Ahead of 2002, two WWE Magazine writers pitched Stephanie McMahon the idea to introduce a character that would combat gay stereotypes.
According to the Wrestling Observer Newsletter, those writers eyed Brock Lesnar as the candidate for the gimmick.
Per the story, Lesnar would have been introduced as a dominant, main-event-level character who openly professed his homosexuality. The character would have directly confronted stereotypes about the masculinity and toughness of gay men.
Lesnar’s character would have been presented as a strong babyface; the heels would wage insults based on his sexuality only to be proven wrong when he defeated them in the ring. Since homophobia would have been associated with the villainous characters, WWE would have been communicating a positive message about tolerance.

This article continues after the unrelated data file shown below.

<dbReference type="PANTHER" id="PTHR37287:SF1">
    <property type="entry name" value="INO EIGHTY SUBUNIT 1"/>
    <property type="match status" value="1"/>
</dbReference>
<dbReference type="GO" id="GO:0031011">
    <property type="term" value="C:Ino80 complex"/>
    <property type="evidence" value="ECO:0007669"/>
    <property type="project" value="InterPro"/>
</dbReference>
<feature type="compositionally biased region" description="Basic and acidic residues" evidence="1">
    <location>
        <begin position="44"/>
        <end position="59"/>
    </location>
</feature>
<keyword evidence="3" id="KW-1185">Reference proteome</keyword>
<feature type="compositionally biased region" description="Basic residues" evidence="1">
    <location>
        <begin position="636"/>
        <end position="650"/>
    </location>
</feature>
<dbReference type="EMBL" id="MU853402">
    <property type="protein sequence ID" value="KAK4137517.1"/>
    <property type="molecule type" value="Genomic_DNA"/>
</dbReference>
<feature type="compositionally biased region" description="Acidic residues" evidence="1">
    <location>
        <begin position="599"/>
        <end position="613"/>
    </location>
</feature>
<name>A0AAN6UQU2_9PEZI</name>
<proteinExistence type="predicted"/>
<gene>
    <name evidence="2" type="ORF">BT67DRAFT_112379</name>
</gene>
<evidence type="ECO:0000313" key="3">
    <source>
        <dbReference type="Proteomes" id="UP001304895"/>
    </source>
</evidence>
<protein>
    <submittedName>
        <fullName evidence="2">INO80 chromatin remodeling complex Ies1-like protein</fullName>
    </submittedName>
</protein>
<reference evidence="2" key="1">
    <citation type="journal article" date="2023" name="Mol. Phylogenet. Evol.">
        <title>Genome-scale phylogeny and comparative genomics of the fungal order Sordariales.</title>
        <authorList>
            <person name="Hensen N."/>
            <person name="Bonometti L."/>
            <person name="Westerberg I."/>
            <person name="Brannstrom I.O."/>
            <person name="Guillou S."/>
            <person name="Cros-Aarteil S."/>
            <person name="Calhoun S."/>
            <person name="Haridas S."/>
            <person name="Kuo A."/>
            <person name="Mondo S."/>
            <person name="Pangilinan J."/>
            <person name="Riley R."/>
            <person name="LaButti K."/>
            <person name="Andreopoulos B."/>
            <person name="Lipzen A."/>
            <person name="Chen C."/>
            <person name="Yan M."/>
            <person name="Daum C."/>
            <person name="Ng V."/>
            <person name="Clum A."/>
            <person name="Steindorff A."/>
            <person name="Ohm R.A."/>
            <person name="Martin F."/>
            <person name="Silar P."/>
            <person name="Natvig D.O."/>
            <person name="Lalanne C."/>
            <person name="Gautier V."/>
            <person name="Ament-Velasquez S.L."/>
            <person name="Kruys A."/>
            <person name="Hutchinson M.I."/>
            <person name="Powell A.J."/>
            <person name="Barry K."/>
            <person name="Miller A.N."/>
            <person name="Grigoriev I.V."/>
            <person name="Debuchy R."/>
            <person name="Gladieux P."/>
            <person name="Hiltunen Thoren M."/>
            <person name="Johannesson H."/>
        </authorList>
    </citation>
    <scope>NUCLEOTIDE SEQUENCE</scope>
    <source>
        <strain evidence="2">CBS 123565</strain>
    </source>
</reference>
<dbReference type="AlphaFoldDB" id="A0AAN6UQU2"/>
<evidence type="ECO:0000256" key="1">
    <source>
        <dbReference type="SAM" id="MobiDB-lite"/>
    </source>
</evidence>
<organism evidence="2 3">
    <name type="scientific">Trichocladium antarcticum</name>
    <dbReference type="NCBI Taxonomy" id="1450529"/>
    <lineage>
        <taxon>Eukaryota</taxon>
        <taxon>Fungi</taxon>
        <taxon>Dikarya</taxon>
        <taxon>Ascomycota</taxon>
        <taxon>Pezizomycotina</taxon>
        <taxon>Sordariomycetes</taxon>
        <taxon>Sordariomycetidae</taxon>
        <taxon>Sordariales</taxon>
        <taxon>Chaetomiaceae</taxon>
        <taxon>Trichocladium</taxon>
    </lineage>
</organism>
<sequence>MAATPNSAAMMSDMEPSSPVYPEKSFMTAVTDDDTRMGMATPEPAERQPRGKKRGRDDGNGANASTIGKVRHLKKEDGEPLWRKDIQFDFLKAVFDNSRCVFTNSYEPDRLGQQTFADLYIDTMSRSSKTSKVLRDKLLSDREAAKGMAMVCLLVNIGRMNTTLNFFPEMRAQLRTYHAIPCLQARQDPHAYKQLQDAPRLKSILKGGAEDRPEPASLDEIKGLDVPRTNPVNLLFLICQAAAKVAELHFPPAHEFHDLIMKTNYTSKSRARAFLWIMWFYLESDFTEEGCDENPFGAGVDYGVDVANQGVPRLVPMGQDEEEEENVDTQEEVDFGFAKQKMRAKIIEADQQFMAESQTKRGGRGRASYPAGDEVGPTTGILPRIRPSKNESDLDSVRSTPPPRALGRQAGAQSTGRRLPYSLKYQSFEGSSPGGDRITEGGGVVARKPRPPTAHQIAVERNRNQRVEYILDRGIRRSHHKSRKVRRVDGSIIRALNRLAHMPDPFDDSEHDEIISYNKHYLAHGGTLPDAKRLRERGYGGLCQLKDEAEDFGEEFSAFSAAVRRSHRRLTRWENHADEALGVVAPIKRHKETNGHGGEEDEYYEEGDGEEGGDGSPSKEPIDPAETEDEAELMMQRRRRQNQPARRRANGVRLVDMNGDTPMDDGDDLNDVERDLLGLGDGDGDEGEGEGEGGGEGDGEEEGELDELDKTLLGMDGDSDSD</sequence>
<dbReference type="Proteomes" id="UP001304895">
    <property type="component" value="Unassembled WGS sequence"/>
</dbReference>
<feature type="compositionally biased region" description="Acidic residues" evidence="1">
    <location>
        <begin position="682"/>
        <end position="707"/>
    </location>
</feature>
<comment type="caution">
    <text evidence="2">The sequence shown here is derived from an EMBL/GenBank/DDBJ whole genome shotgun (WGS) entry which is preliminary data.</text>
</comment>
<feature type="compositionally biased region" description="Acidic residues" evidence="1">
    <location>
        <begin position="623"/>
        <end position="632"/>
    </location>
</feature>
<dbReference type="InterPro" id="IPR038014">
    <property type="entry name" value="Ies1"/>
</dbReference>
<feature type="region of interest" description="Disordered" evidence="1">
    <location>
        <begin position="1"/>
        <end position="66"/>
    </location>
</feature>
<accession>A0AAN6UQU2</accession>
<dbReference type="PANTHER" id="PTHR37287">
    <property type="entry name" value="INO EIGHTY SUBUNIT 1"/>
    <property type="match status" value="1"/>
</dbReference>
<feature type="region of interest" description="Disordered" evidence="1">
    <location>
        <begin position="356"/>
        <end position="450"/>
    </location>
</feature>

The likelihood that such a message would potentially resonate with the mainstream media — and thus gain WWE valuable brand cachet — was certainly recognized.
At the time, one obvious concern was the fact that Lesnar, himself, was not homosexual. Since his true sexuality would have surely gotten out, it may have undermined the credibility of the character — and risked exposing it as a branding stunt.
Whether that was a contributing factor remains is unclear (according to the Observer, “some of the veterans in the [writers’] room felt the very idea was crazy”), but the writers never received a direct response to that pitch. Brock Lesnar did not debut as a homosexual character, and Billy & Chuck, the wrestlers who did perform as gay characters, were not presented as stereotype-crushing main-eventers.